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Group representing European businesses in Thailand calls for TM.30 and TM.28 to be abolished

An association representing European businesses in Thailand has called on the Thai government to scrap the controversial TM.30 and TM.28 reporting requirements.

The European Association of Business and Commerce, which describes itself as the “voice of European business in Thailand”, has called for the requirement of TM.30 and TM.28 to be brought to an end, adding its enforcement has negatively impacted the ease of doing business in the country. 

In a press release, Mr. Jan Eriksson, President of EABC, stated: “The Immigration form TM.30, or 24 hour reporting, requires property owners and lessors (Thai as well as foreign) to report the movements of foreigners using such properties.

Both Thai citizens and foreigners have found the situation difficult and unnecessary, and the situation has caused some unfortunately negative views about Thailand both as an investment and ‘doing business’ location, and as a tourism destination. This is surely not good and need not be so.”  

A correctly completed TM.30 is now a pre‐condition to being able to use normal visa services.  

Mr. Eriksson also noted: “’We anticipate that discussions for a Thailand‐EU Free Trade Agreement will re‐open. That agreement should bring much higher, mutual value and not be burdened by troublesome ‘ease of doing business’ issues which can be addressed now for the benefit of all parties, not only European, and not only foreigners. We commend the government for positive steps in ‘ease of doing business’.  Currently we feel that TM.30 is undoing those good achievements”.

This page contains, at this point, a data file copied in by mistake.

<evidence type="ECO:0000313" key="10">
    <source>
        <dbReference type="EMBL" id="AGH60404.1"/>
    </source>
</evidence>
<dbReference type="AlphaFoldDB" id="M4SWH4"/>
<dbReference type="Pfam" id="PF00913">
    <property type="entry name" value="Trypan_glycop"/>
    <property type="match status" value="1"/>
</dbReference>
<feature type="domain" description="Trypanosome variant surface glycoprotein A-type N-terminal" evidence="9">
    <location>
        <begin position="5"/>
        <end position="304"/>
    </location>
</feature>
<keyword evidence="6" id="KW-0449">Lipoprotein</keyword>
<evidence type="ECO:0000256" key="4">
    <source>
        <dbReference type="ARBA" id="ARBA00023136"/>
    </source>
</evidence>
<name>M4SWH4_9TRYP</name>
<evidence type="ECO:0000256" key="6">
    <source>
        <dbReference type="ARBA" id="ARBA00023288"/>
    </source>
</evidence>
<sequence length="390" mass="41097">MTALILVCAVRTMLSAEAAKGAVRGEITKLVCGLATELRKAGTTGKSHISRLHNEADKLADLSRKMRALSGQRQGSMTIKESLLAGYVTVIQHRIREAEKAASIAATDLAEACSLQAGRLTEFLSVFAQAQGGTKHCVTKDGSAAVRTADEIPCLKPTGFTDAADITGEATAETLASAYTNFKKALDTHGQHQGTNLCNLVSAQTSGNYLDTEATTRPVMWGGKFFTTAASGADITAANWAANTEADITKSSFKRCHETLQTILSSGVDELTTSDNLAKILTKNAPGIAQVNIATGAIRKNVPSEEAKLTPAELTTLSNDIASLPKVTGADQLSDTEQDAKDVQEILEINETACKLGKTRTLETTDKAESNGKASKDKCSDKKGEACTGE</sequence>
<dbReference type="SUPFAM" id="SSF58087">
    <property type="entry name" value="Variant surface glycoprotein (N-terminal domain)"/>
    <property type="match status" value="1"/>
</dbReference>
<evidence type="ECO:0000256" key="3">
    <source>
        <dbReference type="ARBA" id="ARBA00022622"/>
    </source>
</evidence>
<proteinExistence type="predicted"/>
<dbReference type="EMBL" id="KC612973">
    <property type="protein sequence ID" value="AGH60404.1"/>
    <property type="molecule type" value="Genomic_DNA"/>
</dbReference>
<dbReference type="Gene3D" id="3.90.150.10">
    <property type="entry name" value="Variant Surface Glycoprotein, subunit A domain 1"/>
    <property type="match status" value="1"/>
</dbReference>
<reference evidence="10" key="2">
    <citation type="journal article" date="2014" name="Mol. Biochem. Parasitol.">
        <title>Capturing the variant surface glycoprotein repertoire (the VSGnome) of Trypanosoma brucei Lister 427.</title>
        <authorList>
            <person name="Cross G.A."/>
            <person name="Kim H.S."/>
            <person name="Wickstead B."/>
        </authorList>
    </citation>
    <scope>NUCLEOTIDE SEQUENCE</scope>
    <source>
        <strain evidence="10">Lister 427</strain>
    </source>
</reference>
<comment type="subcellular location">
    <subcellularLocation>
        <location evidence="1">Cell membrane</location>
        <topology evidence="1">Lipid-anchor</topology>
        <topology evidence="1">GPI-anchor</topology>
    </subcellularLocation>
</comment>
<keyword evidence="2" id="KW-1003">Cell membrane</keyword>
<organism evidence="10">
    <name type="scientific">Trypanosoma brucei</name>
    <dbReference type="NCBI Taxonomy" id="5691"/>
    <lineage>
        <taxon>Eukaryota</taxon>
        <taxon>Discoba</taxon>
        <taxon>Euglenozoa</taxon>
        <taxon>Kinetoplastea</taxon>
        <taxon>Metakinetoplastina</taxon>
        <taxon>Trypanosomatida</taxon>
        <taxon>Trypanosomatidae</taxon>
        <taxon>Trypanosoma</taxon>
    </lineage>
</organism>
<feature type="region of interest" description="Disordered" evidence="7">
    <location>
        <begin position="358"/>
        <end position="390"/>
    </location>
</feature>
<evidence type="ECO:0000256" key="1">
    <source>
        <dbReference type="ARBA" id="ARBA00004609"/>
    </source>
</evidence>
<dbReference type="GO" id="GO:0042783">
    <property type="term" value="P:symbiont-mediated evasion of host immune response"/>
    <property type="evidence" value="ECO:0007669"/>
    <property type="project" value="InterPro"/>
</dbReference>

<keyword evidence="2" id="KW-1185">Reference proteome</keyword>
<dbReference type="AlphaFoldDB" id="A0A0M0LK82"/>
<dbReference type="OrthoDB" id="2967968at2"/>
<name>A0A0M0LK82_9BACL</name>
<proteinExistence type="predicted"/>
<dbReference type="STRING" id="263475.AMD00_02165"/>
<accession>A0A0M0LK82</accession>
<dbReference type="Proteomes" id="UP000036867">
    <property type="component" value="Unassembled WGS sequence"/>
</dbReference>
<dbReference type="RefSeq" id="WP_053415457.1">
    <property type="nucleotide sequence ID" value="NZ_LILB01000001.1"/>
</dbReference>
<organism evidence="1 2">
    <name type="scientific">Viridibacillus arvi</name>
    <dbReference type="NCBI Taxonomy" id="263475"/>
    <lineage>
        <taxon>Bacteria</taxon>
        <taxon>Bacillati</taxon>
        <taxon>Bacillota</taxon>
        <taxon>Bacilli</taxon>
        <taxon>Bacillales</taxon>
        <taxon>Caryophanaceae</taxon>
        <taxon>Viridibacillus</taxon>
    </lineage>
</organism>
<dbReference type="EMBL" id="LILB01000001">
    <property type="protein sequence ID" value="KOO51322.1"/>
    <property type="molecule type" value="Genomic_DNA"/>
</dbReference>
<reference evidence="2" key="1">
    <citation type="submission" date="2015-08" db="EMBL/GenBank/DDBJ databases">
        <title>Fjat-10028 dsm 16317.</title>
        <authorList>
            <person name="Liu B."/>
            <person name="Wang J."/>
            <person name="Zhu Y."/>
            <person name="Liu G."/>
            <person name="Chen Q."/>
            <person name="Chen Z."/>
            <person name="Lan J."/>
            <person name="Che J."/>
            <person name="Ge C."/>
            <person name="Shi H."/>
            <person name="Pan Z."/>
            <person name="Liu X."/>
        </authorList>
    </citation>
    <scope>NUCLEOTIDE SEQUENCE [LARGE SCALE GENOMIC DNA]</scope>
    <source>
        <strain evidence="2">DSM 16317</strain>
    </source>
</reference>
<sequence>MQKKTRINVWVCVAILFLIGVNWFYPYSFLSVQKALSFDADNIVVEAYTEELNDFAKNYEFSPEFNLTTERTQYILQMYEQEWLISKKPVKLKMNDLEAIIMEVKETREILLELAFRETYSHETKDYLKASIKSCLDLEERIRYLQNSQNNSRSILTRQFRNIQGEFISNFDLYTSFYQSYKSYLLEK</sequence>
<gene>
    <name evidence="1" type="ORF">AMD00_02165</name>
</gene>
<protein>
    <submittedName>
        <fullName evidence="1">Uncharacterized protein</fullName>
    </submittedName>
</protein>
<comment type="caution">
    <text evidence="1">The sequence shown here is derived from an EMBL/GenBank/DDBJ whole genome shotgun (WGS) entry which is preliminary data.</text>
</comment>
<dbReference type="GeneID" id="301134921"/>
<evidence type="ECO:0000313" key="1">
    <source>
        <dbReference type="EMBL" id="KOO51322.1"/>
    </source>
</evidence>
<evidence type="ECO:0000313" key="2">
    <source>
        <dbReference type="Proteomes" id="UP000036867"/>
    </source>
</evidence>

Mr. Eriksson also stated: “There is overlap with another part of the Immigration Act about foreigners reporting inter‐provincial travel and other movements. This should also be addressed”.

“We understand that the Guillotine Unit (Simple and Smart License project) has recommended the removal of TM. 30 in the interests of the Thai economy and ease of doing business. This would seem to be the best solution. If then there is any identified benefit, another, exiting tool, can be considered to remedy any specific situation. It is hard to see how security which relies on self‐disclosure can be a useful solution”, Mr. Eriksson explained.

The news comes after Immigration chief Lt-Gen Sompong Chingduang told BBC Thai that improvements were needed regarding the enforcement of TM.30.

BBC Thai said that moves are underway to adapt and modernize the forty year old TM.30. regulations to make them more relevant for the present day.

Discussions about TM.30 and TM.28 were also set to take place at ministerial last Friday (13 Sept).

Dr Kobsak Pootrakool who is attached to the Prime Minister’s Office posted on Facebook that he was due to hold a meeting to discuss matters related to TM.30 and TM.28.

Also last Friday, Immigraiton released a somewhat confusing statement relating to the reporting requirements in Thailand. 

While some mistakenly believed it signalled the end of both TM.30 and TM.28, the statement actually contained no new information and did in fact only confirm Section 37 of the Immigration Act regarding the reporting requirements for foreigners who stay in Thailand for the purposes of tourism, sports, business, investments, education, specialist skills and not expats on retirement or marriage extensions. 

Thai Visa

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